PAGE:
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Are we giving our dogs a drug habit?

Do you walk your dog near a drug dealer? Yes, you heard that right! What kind of drugs you may ask? Well the kind that comes in small round packages, usually with a yellow or green wrapper, occasionally even with cute paw prints on them to make them even more attractive to our canine friends.

Want to know the name of these drugs! Tennis balls. And the dealer is usually accompanied by their plastic friend ….. known as the ‘chucker’.


These small round packages are highly addictive to our canine friends and once they are hooked, it’s almost impossible for them to give up. Even by going cold turkey, if they are offered a quick fix they won’t be able to resist and will fall off the wagon.


But how bad can it be? Surely dogs and balls go together like cheese and onion or strawberries and cream….?


Traditionally that’s what we have been led to believe, but let’s look at the impact on joints and muscles when chasing that innocent looking ball. We are going to look at some photos taken from a video so you can see the you can see the physical impacts:


Here you can see that the dog is ‘face planting’ when chasing the ball, they have lost balance on their front legs and the weight of the impact is going through their neck and shoulders.

This dog is focused on the ball, but not on it's landing!

It is also the repetitive nature which is so damaging when we encourage our dogs to exercise in this way. Repetitive strain can be insidious. It can cause dogs to suddenly go lame for no apparent reason as the strain and associated compensatory pain just becomes too much for the body's musculoskeletal and myofascial systems and these break down.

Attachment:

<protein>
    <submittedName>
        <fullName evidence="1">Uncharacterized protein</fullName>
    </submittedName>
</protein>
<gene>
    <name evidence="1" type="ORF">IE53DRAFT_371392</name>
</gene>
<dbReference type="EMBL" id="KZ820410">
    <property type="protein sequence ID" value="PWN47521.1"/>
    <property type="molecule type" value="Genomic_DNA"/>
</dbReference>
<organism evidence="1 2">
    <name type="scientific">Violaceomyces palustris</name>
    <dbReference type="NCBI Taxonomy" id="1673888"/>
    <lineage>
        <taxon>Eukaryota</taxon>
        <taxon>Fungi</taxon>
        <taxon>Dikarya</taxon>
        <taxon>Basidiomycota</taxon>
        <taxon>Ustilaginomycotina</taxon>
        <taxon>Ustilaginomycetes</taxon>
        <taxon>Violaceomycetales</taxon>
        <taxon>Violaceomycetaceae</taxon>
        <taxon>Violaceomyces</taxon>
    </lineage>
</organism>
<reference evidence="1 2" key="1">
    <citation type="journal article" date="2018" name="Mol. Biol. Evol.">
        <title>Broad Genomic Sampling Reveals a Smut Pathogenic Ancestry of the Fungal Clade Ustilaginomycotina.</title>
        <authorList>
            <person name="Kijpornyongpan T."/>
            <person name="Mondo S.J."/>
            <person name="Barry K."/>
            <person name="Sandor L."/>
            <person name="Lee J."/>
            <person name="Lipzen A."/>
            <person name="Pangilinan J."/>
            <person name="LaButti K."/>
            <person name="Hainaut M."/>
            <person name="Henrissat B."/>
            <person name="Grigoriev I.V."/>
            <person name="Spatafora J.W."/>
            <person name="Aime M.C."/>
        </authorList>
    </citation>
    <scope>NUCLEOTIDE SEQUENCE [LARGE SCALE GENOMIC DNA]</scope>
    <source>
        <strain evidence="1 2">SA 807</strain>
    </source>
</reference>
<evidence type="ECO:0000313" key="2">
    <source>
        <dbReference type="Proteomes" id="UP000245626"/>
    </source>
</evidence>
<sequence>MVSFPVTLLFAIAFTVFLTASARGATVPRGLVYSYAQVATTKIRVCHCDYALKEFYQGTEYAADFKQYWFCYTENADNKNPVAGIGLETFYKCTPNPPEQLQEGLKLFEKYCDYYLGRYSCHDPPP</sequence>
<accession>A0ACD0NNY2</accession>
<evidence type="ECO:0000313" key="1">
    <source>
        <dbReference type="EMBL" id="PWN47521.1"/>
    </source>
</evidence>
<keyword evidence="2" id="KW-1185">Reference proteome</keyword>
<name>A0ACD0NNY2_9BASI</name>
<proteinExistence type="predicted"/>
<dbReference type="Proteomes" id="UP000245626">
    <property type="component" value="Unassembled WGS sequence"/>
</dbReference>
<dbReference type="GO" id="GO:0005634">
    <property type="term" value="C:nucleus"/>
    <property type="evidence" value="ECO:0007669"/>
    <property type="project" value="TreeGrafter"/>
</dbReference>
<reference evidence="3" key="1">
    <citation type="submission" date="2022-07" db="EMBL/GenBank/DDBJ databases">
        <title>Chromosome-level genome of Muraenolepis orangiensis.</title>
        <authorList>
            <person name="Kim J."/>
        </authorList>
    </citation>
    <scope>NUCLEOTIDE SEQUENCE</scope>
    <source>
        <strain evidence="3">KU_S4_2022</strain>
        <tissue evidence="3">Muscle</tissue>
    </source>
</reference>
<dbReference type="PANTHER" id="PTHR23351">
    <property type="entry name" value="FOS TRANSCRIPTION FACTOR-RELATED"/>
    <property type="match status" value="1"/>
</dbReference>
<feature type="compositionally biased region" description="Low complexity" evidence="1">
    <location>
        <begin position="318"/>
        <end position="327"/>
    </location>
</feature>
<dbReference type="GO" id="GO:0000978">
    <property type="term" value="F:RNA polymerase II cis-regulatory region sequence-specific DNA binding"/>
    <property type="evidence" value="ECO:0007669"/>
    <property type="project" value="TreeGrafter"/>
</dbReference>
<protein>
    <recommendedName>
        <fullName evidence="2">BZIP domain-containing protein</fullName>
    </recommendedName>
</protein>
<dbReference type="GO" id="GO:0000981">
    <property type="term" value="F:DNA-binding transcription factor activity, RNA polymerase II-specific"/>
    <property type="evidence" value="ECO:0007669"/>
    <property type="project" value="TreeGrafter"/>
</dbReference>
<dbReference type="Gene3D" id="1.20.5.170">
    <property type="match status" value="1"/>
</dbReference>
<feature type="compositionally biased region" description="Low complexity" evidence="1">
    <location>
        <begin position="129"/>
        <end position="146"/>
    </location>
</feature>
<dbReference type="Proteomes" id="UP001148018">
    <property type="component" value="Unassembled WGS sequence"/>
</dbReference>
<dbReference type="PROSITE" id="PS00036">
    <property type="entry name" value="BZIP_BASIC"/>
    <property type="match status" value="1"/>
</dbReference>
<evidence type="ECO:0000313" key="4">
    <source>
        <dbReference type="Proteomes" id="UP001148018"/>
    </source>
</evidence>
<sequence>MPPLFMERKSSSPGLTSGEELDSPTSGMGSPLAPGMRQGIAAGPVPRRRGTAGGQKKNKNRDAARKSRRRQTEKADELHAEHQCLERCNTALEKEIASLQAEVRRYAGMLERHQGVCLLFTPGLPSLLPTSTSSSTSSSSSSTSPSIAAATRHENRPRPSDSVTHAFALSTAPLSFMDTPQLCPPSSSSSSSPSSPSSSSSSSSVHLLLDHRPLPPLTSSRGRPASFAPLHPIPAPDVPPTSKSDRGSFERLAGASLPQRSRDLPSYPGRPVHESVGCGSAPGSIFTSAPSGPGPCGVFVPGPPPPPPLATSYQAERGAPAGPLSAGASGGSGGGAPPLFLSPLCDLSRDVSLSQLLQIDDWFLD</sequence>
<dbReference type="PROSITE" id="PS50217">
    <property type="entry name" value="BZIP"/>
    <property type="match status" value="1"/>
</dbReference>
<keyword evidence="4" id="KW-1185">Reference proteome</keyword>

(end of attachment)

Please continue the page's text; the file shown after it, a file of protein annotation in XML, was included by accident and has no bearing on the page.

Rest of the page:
As dogs become obsessed with chasing their next ball ‘high’ they become adrenaline junkies, oblivious to any discomfort or pain. You can see how wide this dog's eyes are below and how he appears to be ‘wired’, waiting for his next ‘hit’.

High levels of adrenaline are associated with heightened vigilance, anxiety and can change thought processes in the brain. This means that dogs can be more reactive to stimulation and do not always think before responding, for example, reacting inappropriately to another dog coming to ‘share’ their ball.


We’re definitely not saying guardians shouldn’t have fun with their dogs but if we are going to permit dogs to jump and chase, then we need to treat their bodies like we would athletes. We need to balance this high impact exercise which compresses their body with exercises that elongate their body such as food or ball searching/scenting activities.


To learn more about how common activities can lead to repetitive strain injuries and how you can maintain your dog's health, check out our online course 'Soft Tissue Injury and Repair : Maintaining Your Dog's Health' >


Although we have taken a more light hearted approach to this serious topic, our message remains the same and as always we are passionate about the ongoing musculoskeletal health of our dogs. If you have any concerns about your dog or a dog you are working with, please get in touch>



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